Geography: Abana and Pharpar – two rivers of Damascus in Syria 2Ki 5:12.
Rivers of Damascus, 2Ki 5:12. The Abana, (or, Amana), was undoubtedly the present Barada, the Chrysorrhoas of the Greeks. It is a clear, cold, and swift mountain stream, rising in Anti-Lebanon, north east of Hermon, flowing south east into the plain, and near Damascus turning eastward, skirting the northern wall of the city, and terminating 20 miles east in one of three large lakes. It is a perennial river, and so copious, that though no less than nine or ten branches or canals are drawn off from it to irrigate the plain and supply the city and the villages around it, the stream is a large one to the end.
The only other independent river of any size in the territory of Damascus is the Awaj, which crosses the plain south of Damascus, and enters the southernmost of the three lakes above referred to. This is supposed to be the Pharpar of the Bible. As these rivers of Damascus were never dry, but made the region they watered like the Garden of Eden for fertility and beauty, Naaman might well contrast them with most of “the waters of Israel,” which dry up under the summer sun.
swift, one of the rivers of Damascus (2 Kings 5:12). It has been identified with the ‘Awaj, “a small lively river.” The whole of the district watered by the ‘Awaj is called the Wady el-‘Ajam, i.e., “the valley of the Persians”, so called for some unknown reason. This river empties itself into the lake or marsh Bahret Hijaneh, on the east of Damascus. One of its branches bears the modern name of Wady Barbar, which is probably a corruption of Pharpar.
(“swift” or else “crooked”). One of the chief rivers of Syria, eight miles from Damascus 2Ki. 5:12); the Awaj, as the Abana is the Baruda. The ridge jebel Aswad separates Pharpar from Damascus. Pharpar rising on the S. E. side of Hermon ends in the bahret Hijaneh, the most southern of the three lakes or swamps of Damascus, due E. 40 miles from its source. Smaller than the Barada, and sometimes dried up in its lower course, which the Barada never is.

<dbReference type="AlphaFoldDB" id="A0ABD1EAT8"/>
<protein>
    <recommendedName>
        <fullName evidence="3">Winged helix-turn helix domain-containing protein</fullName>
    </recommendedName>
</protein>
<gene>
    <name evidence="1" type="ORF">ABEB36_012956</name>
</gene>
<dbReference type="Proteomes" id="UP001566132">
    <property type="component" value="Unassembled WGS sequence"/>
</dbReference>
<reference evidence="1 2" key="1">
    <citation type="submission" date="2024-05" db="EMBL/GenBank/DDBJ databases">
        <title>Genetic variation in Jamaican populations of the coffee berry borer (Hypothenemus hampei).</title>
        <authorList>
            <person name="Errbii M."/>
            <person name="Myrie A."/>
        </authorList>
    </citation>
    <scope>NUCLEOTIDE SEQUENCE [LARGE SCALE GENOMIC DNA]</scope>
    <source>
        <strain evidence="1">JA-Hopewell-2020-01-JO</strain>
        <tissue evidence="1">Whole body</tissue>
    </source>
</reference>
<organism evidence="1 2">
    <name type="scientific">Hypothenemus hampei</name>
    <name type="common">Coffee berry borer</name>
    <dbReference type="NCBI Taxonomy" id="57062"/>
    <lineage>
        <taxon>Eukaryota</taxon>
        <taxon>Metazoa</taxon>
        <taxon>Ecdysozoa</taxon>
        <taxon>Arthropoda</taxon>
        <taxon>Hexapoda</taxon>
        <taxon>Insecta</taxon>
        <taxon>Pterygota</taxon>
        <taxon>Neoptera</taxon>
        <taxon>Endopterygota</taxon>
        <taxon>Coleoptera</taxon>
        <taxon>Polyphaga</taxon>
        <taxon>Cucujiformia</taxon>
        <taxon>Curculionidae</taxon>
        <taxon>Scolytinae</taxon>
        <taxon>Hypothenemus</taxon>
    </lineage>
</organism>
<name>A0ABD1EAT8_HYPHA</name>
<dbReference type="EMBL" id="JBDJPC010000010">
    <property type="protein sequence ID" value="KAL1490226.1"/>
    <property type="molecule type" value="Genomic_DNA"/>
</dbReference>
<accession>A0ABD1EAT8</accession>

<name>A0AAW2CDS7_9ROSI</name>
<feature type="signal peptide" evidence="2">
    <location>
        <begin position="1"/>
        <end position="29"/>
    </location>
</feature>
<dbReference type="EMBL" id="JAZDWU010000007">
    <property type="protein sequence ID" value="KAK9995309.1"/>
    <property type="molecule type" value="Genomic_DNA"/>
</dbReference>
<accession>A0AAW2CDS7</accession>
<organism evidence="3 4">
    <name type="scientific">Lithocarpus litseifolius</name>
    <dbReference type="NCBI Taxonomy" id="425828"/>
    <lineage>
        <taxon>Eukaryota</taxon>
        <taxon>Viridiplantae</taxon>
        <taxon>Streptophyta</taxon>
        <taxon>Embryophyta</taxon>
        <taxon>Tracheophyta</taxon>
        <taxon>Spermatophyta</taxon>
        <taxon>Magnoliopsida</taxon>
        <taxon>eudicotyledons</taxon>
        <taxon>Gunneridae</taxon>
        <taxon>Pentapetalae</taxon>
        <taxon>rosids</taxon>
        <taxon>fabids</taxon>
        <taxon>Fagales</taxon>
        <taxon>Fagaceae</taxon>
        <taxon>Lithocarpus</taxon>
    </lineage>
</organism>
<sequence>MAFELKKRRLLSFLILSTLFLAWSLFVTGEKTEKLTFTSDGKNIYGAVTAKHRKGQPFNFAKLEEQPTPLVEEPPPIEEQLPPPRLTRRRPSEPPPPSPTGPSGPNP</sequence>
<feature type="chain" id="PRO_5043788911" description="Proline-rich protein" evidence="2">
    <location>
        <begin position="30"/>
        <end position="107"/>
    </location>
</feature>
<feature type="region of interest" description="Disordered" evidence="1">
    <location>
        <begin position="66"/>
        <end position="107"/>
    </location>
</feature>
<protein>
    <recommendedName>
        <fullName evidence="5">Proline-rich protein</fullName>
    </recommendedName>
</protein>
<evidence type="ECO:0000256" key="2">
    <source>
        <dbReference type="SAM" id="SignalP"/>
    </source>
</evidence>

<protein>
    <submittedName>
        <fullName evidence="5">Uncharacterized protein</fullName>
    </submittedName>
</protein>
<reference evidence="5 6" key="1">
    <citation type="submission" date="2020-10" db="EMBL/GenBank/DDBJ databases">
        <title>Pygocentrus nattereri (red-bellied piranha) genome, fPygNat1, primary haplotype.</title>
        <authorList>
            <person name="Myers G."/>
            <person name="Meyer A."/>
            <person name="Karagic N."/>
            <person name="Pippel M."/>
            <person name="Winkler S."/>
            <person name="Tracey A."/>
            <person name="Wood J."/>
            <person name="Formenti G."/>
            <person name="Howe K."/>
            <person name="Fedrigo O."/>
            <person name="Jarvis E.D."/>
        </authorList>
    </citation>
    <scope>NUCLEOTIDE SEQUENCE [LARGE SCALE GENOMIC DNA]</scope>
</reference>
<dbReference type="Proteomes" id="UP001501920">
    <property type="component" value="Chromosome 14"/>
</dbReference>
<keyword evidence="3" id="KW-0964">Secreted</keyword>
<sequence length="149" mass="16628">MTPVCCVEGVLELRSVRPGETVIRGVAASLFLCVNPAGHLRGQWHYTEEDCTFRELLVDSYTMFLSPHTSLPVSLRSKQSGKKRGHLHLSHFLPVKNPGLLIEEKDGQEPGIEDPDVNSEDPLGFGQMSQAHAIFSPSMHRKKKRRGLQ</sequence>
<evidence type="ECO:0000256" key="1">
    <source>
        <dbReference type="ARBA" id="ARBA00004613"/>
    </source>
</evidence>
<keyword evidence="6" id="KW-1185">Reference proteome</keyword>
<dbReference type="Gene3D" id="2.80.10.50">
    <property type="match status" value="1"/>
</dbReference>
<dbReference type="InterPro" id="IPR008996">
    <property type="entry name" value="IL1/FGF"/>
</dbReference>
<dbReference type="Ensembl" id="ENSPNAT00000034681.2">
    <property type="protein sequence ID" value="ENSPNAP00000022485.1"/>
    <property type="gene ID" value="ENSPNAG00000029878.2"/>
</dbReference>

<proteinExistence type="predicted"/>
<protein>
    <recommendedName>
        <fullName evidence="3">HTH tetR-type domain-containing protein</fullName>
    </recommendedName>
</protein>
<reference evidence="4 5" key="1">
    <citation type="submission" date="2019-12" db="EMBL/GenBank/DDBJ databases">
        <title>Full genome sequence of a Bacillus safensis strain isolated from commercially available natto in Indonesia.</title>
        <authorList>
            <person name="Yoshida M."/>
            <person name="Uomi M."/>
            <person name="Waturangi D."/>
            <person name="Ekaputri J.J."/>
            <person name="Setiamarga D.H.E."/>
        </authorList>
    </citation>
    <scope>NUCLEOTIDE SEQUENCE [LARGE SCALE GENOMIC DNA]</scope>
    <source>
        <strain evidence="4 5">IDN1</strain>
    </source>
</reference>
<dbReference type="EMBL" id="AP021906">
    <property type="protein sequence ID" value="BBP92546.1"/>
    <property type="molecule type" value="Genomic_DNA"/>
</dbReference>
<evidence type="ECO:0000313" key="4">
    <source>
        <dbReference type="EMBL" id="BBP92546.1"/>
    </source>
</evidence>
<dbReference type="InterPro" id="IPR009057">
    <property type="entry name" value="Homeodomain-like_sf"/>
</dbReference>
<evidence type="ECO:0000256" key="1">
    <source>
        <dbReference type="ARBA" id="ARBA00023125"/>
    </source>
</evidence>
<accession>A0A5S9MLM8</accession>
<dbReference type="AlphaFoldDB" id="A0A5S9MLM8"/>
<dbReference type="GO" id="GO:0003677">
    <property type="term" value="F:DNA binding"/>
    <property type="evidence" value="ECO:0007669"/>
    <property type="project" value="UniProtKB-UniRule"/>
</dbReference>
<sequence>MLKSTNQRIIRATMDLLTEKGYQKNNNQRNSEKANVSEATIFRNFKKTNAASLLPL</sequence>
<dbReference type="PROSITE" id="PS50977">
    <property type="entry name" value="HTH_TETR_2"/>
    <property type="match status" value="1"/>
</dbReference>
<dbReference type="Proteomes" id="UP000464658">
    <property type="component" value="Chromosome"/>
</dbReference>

PHARPAR.—A river of Damascus mentioned with the Abanah (2Ki 5:12) by Naaman as contrasting favourably with the Jordan. Its identification is by no means so certain as that of Abanah with the Barada. The most probable is that suggested by Thomson, namely, the ‘Awaj, a river rising east of Hermon. A wady near, but not tributary to, one of its sources is called the Wady Barbar, which may possibly be a reminiscence of the ancient name. The principal obstacle to this identification is the distance of the river from the city; but Naaman was perhaps thinking as much of the fertile plain of Damascus as of the city itself. Other identifications have been with either the river flowing from ‘Ain Fijeh, or else one or other of the canals fed by the Barada.
R. A. S. Macalister
far’-par (parpar; Septuagint: Codex Vaticanus Apharpha; Codex Alexandrinus Pharphara): A river of Damascus, mentioned in 2Ki 5:12, along with the Abana or Amana.e and James, Psalms of Solomon. xliv ff; Nicolas. Doctrines religieuses des juifs, 48 ff.
One of the two rivers of Damascus which the proud Naaman declared to be better than the waters of the Jordan. The Barada is associated with Abana, thus leaving only the Awaj for the Pharpar. This has its source in Hermon, then runs for about 40 miles, ending in a lake or swamp. It is in the district of Damascus, but does not approach the city nearer than about eight miles. 2 Kings 5:12.
• A river of Damascus, referred to by Naaman.
(swift), the second of the “two rivers of Damascus” –Abana and Pharpar –alluded to by Naaman. (2 Kings 5:18) The two principal streams in the district of Damascus are the Barada and the Awaj, the former being the Abana and the latter the Pharpur. The Awaj rises on the southeast slopes of Hermon, and flows into the most southerly of the three lakes or swamps of Damascus.